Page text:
Monday, May 15, 2023

The Matter of Rome

The man who first came up with the concepts of the Matter of Rome, the Matter of Britain, and the Matter of France, was Jean Bodel (c.1165 - c.1210).

For Bodel, the Matter of Rome was the collected literature of the Greeks as well as the Romans, and included historical figures such as Alexander the Great and Julius Caesar, and especially the Trojan War. The Iliad and the Odyssey were important inspirations for later works. 

Curiously, the Iliad and the Odyssey were not known to the Middle Ages. Although the two epic poems were known and studied in the Byzantine Empire, Western Europe only knew about them through a couple short prose narratives. This was enough, however, to spark the imagination. A 12th-century French poet, Benoît de Sainte-Maure, wrote a 40,000-line version of the story of Troy that was a major source of inspiration for medieval poets. The Iliad and the Odyssey themselves were not made available in print in Western Europe until almost 1490.

Another significant source from the Matter of Rome that informed medieval knowledge was Virgil's Aeneid. After leaving Troy, Aeneas travels the Mediterranean (not unlike Odysseus) and finally founds Rome. A grandson or great-grandson of Aeneas, Brutus/Brute/Brut, later founds Britain and becomes its first king. The story of Aeneas got retold as the Roman d'Enéas ("Romance of Aeneas"), c.1160 in a poem of a little over 10,000 lines.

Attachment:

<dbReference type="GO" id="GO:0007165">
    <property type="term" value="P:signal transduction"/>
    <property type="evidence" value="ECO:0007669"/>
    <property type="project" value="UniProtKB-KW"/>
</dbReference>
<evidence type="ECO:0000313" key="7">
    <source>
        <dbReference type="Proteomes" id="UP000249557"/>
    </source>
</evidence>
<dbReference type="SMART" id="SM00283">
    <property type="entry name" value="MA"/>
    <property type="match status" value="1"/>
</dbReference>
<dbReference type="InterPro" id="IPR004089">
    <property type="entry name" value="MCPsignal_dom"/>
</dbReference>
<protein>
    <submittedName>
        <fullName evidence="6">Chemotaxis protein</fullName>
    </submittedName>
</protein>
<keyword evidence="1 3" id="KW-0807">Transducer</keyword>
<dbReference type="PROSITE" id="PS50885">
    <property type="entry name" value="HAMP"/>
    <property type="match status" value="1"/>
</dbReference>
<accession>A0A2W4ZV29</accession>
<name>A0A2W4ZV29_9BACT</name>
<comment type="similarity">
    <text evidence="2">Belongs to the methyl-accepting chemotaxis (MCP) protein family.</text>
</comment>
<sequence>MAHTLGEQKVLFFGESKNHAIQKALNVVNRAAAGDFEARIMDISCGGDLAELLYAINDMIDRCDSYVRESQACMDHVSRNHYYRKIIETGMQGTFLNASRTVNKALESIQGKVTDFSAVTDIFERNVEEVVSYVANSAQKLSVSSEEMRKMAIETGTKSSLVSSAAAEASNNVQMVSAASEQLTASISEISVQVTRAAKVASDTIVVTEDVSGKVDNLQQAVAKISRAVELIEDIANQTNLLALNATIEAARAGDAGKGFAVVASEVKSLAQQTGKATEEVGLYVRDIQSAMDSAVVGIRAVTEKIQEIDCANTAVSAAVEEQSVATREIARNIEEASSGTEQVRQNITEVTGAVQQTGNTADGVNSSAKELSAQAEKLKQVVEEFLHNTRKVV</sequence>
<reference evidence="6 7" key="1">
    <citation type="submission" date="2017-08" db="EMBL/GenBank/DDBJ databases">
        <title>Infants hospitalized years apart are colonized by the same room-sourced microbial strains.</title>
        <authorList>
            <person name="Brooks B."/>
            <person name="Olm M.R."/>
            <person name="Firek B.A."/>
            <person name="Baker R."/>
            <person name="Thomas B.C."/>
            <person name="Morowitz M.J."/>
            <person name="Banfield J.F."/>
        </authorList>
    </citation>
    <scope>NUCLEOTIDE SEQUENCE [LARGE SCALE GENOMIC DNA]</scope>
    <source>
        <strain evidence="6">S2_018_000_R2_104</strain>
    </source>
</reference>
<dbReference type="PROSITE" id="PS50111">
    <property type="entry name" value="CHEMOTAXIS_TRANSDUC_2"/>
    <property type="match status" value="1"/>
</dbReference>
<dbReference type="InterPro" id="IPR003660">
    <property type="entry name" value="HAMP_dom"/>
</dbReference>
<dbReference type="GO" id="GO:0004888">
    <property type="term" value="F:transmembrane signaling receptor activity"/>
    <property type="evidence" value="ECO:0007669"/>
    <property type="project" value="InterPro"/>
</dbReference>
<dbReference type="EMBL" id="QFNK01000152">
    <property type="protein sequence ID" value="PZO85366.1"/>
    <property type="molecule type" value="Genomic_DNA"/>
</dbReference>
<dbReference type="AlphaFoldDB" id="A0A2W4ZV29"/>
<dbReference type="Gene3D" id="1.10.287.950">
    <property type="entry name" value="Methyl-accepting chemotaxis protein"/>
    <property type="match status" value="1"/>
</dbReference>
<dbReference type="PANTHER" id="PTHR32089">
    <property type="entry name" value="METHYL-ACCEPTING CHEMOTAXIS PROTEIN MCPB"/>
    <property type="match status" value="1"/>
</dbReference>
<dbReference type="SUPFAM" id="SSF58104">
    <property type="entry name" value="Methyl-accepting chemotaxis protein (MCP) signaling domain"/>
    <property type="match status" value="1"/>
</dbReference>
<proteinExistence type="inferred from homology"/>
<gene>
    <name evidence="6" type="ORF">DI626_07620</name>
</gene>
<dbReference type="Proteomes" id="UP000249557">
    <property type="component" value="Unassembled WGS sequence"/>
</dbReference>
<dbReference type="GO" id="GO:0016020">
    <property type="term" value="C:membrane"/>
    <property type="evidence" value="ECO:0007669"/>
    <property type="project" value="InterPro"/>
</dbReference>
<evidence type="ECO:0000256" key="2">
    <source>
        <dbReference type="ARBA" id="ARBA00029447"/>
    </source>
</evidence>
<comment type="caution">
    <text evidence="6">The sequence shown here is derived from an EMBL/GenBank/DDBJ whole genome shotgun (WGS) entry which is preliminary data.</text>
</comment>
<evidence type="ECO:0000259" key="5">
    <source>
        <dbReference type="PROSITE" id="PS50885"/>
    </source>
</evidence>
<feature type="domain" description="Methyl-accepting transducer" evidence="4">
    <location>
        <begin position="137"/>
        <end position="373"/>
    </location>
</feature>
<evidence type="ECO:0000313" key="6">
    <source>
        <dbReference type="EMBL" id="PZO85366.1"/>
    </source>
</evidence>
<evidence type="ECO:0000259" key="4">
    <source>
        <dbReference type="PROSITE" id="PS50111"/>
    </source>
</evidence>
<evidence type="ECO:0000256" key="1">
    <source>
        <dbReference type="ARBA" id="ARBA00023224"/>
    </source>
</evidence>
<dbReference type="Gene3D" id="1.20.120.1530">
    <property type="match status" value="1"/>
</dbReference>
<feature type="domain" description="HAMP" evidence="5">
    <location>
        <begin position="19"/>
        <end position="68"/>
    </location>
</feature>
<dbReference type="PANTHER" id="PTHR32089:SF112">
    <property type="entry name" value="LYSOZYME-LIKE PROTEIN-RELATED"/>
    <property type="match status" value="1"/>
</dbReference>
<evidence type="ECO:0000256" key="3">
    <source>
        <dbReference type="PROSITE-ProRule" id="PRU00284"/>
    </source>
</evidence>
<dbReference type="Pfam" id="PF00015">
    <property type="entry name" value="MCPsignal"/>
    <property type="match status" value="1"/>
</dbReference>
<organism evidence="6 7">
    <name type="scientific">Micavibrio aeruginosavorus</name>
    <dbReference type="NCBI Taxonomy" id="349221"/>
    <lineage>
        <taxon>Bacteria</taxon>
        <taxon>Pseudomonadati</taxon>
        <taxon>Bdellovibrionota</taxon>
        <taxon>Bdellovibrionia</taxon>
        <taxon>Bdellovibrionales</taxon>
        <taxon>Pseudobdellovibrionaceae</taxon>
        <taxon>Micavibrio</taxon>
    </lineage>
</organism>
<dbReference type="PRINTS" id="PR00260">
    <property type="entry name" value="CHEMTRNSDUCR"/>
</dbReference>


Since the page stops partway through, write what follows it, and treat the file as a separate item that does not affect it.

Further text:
Troy continued to captivate European audiences. Geoffrey Chaucer's Troilus and Criseyde is a love story that takes place in Troy during the war, introducing the medieval notion of courtly love to Ancient Greece. Anachronism did not bother medieval writers, however: even if they understood the possible cultural differences that would have existed, they would not let historical accuracy get in the way of telling the story they thought people wanted to hear.

Courtly love, for instance, was a popular central theme of much literature, and I find I've mentioned it briefly only once without going into detail. I'll rectify that oversight tomorrow.

No comments:

Post a Comment